• Comparing evaluation techniques for text readability software for adults with intellectual disabilities
    "We introduce our research on the development of software to automatically simplify news articles, display them, and read them aloud for adults with ID."
  • Enhancing Accessibility of Web Content for the Print-Impaired and Blind People
    "In this paper we present SpellCast Navi, ..." which "... acquires and parses the content of web pages, converts bi-lingual text into synthetic speech using high quality speech synthesizer, and supports a set of common functionalities such as navigation through hotkeys, audible navigation lists and more."
  • Meta-design: Expanding Boundaries and Redistributing Control in Design
    "This paper characterizes different design methodologies and identifies the unique challenges and opportunities for meta-design. It illustrates this approach with two examples ..." one of which is "...the Memory Aiding Prompting System (MAPS) (addressing the needs of people with cognitive disabilities and their caregivers) ..."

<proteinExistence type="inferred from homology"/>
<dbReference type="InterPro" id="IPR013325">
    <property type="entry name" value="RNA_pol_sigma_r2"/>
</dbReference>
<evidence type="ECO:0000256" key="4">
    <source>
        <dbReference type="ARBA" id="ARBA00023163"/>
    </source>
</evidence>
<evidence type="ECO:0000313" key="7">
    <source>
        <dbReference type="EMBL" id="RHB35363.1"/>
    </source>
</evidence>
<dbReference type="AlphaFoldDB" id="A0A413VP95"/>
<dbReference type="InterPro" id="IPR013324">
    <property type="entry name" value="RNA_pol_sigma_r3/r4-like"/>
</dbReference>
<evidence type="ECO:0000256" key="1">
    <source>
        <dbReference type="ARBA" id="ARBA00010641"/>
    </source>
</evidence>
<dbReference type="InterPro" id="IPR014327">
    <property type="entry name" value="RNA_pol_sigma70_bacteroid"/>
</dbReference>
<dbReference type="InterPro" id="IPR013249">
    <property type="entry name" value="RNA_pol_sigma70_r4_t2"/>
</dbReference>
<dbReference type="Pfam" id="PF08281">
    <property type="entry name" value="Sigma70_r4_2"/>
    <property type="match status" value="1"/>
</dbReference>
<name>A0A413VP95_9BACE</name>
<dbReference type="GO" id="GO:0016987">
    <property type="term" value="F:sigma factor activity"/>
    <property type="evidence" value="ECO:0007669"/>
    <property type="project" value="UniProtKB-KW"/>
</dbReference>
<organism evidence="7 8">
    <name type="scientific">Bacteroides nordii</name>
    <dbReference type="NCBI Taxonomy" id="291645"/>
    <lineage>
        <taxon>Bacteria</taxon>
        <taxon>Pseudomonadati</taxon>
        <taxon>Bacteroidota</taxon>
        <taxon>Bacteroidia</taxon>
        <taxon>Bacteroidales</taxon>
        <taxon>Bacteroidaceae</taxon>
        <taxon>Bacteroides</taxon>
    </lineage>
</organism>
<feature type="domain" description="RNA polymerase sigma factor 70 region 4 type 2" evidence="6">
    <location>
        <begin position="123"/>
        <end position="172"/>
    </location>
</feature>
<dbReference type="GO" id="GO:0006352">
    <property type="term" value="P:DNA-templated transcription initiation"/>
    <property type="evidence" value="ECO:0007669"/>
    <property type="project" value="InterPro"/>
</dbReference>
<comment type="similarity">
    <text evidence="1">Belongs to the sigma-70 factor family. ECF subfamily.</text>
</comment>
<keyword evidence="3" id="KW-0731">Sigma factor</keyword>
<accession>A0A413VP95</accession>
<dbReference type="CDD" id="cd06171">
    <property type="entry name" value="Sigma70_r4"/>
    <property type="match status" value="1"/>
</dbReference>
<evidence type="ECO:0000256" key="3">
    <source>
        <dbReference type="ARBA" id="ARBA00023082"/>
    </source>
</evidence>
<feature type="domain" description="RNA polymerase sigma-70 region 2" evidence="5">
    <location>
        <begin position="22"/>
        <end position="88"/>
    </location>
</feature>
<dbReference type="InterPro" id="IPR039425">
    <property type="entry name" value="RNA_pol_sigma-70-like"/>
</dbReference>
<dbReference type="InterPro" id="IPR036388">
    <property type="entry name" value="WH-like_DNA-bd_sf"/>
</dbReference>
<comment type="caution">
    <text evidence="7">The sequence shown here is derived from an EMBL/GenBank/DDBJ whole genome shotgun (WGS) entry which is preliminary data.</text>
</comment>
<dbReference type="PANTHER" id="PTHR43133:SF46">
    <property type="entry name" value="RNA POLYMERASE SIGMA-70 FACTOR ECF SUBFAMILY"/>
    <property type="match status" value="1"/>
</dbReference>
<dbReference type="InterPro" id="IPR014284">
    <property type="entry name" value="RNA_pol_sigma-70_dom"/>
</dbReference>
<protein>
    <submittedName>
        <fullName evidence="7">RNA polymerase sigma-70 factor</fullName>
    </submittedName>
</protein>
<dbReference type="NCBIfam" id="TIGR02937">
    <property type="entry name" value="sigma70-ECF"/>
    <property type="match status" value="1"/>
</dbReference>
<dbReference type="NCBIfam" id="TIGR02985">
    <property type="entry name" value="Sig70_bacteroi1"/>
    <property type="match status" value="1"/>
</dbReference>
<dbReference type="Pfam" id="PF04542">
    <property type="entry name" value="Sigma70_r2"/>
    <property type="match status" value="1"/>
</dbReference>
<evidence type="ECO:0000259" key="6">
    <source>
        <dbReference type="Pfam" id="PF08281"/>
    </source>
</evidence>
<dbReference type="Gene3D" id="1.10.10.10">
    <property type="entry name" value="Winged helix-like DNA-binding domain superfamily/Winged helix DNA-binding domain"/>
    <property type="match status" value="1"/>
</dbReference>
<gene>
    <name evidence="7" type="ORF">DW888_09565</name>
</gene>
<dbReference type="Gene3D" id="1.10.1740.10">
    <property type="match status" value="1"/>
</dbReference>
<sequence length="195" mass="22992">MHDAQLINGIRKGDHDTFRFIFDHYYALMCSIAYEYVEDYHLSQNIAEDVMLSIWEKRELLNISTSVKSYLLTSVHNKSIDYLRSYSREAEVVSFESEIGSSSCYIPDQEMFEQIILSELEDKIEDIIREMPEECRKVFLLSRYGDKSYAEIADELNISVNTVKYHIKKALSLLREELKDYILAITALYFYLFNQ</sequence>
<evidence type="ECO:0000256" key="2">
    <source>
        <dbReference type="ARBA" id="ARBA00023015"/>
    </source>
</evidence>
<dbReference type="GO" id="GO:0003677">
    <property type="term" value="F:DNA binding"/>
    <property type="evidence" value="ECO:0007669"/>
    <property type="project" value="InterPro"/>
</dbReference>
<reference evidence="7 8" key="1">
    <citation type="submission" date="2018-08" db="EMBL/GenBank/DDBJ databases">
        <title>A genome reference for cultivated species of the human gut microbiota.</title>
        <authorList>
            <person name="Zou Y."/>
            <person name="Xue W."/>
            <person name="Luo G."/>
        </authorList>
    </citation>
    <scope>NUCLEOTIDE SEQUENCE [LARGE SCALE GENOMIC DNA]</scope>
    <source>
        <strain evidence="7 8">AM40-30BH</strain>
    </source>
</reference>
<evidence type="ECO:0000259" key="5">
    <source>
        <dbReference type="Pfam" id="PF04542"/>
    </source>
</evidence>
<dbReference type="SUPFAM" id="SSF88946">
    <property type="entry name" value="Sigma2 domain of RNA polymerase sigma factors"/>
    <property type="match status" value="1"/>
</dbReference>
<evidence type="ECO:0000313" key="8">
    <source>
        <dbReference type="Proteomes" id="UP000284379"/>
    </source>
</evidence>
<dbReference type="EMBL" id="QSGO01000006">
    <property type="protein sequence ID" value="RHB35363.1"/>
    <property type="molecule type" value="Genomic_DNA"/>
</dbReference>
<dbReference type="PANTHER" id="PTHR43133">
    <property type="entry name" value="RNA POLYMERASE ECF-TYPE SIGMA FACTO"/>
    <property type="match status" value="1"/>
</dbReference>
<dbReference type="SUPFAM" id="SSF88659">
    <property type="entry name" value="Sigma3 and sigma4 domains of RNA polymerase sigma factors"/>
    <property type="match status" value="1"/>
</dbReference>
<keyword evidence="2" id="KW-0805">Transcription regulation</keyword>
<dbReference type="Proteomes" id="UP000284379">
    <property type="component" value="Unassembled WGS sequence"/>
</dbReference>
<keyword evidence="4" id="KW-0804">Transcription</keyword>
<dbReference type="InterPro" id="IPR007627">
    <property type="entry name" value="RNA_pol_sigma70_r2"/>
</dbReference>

• Mobile Technology for People with Cognitive Disabilities and Their Caregivers – HCI Issues
    "Participants mapped future directions for exploiting technical opportunities, with a focus on people with cognitive disabilities. HCI issues that emerged as critical include profile-based configuration of user interfaces and functionality, support for spoken presentation of text content, support for viewing web content on devices with small screens, and support for remote assistance, so that users can get help when they get stuck."
  • Introducing the CBBC Accessible Newsreader
    "... can be accessed and navigated using a single key press, or a switch device mapped to that key ...". "... for users with reading disabilities or vision impairments is dynamically generated speech via high-end voice synthesis...".

Note: If no resources are displayed above, please refresh this page.

Visit The Clear Helper Blog: Developing best practices of Web accessibility for people with intellectual / cognitive disabilities.